Dec 22, 2008

Which endpoint protection products stop IE Exploits?

During the week of Dec 15-18, NSS Labs conducted a series of tests of popular anti-malware and endpoint protection products to evaluate their ability to protect clients from exploits targeting the IE vulnerability. The results are somewhat surprising, showing a broad lack of protection from current enterprise products. Admins are advised to read this and address any gaps ASAP.

Tested antivirus/anti-malware/endpoint protection products include:

  • AVG Internet Security Network Edition v8.0
  • Kaspersky Total Space Security v6.0
  • McAfee Total Protection for Endpoint
  • Sophos Endpoint Security and Control v8.0
  • Symantec Endpoint Protection 11.0.2 MR2
  • Trend Micro Officescan 8.0 SP1 R3
Read the report here.

Exploits vs Drive-by Downloads

What's a "drive-by download" anyways? Recent discussions and the flurry of media articles about the recent Microsoft Internet Explorer vulnerability have given rise to some discussion. So, we at NSS Labs decided to provide this clarification of exploits vs drive-by downloads in response to some research and discussions we've had with a number of end-users and vendors. Our recent research into the Internet Explorer exploits revealed that some vendors and enterprises were not 'framing' the problem properly.

The "drive-by download" is the result of a successful exploit. It is worth noting that the exploit could have executed any arbitrary code, including returning a shell prompt, deleting or encrypting files, etc. But, more likely than not these days, the perpetrator prefers to go unnoticed so they can continue to leverage the newest memeber of their botnet in their quest for world domination. So, more frequently we see keyloggers, trojans, and other 'quiet' culprits. Come to think of it, drive-bys are usually pretty noisy with all the shooting and screeching of tires and such.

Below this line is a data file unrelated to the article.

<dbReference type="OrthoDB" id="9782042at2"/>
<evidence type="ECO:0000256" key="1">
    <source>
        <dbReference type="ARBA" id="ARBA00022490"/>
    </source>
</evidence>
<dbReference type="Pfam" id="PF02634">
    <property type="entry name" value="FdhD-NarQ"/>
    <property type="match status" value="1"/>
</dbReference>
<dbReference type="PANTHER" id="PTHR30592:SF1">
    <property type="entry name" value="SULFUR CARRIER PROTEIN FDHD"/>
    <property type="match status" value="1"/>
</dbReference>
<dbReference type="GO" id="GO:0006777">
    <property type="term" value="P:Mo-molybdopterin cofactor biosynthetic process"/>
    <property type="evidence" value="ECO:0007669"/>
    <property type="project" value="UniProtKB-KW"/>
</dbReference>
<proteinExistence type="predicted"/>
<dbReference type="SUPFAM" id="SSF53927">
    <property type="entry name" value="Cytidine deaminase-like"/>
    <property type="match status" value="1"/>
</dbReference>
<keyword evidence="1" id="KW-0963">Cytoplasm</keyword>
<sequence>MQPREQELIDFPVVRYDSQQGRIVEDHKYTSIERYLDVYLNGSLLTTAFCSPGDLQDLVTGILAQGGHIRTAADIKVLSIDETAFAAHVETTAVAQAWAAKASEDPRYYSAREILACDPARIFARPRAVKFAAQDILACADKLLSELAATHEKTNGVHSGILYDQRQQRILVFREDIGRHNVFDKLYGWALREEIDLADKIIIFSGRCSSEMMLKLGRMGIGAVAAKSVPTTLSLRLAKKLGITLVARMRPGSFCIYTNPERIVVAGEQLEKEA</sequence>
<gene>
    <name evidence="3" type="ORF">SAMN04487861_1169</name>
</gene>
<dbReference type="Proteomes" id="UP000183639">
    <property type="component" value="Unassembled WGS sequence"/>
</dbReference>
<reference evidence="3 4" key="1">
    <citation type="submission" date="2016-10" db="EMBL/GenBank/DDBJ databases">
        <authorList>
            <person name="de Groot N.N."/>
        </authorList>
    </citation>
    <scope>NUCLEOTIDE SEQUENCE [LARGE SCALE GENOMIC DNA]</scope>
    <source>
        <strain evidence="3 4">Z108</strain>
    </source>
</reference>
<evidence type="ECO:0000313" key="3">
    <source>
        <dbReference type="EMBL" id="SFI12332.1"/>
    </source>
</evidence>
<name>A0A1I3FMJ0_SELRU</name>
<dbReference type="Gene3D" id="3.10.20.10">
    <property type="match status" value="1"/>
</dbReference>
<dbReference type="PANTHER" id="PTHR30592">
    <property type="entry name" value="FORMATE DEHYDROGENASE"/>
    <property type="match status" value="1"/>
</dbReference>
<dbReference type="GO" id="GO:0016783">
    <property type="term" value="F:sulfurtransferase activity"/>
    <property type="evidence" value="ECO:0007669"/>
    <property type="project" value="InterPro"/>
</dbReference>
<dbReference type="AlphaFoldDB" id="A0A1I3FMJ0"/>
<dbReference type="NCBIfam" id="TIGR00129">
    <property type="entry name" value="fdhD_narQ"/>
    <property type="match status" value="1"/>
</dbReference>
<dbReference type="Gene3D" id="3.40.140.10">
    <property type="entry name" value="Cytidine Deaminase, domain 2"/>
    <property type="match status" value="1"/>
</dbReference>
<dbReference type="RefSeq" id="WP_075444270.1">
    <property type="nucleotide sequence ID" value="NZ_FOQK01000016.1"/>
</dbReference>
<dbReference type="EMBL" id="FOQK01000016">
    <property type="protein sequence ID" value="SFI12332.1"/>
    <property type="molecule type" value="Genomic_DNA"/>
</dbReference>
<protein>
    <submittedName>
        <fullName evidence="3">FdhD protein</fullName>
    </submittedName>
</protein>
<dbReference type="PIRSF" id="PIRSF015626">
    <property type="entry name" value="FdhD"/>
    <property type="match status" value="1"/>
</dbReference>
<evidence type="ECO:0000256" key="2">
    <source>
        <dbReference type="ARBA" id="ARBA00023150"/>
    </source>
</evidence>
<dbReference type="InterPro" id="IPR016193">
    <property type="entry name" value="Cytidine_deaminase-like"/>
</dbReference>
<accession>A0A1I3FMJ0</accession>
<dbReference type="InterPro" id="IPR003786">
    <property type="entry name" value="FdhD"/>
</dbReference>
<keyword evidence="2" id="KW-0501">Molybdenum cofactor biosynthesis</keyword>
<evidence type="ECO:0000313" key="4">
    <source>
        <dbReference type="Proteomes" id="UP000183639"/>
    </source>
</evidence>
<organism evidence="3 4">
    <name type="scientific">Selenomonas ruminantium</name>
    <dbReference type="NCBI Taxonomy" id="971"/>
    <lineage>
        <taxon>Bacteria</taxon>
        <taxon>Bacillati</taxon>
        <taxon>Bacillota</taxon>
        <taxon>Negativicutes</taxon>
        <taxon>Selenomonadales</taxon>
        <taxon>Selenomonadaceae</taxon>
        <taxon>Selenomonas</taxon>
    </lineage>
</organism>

So, when vendors and end-users talk about the "download" it can unduly shift the focus towards the result and away from the cause. There are very few exploits compared to hundreds of thousands of pieces of malware. And the exploits are easier to detect - if you are looking in the right place... Network IPS and Host IPS (which can be part of an endpoint protection product) are two great solutions.

Exploits vs Drive-by Downloads.

Dec 17, 2008

Microsoft IE7 zero day exploit - patch released

Today, just 7 days after the discovery of a critical zero-day exploit in Microsoft's popular Internet Explorer (see Microsoft Security Advisory 961051), Microsoft has released its analysis and a public patch via various Windows Update services.

We at NSS Labs has been following this closely, as live exploits have been circulating and growing rapidly, reaching more than 10,000 infected sites (TrendMicro). There are different implementations, including java script and ActiveX that exploit the XML parser in IE versions 5.01 through IE8 beta 2. See the official description and analysis from Microsoft MS08-078 for a complete list of affected versions and systems. And on the more interesting side, HD Moore at BreakingPoint Systems describes his analysis.

Dec 15, 2008

IBM’s Proventia Server for Windows v2 passes NSS Labs PCI Suitability Testing

IBM’s Proventia Server for Windows v2 has successfully passed NSS Labs’ PCI Suitability testing for Host Intrusion Prevention Systems (HIPS). The security effectiveness of Proventia Server for Windows 2.0 was excellent. NSS Labs tested the product on numerous Windows platforms, and a wide range of applications. Proventia Server for Windows 2.0 detected and blocked a total of 64 exploits (98.5%) – all of which were Attacker Initiated. Support for PCI DSS requirements was excellent. Overall, out of 58 tested requirements, the product supports 57 (98%).

Read the complete report on IBM's Proventia Server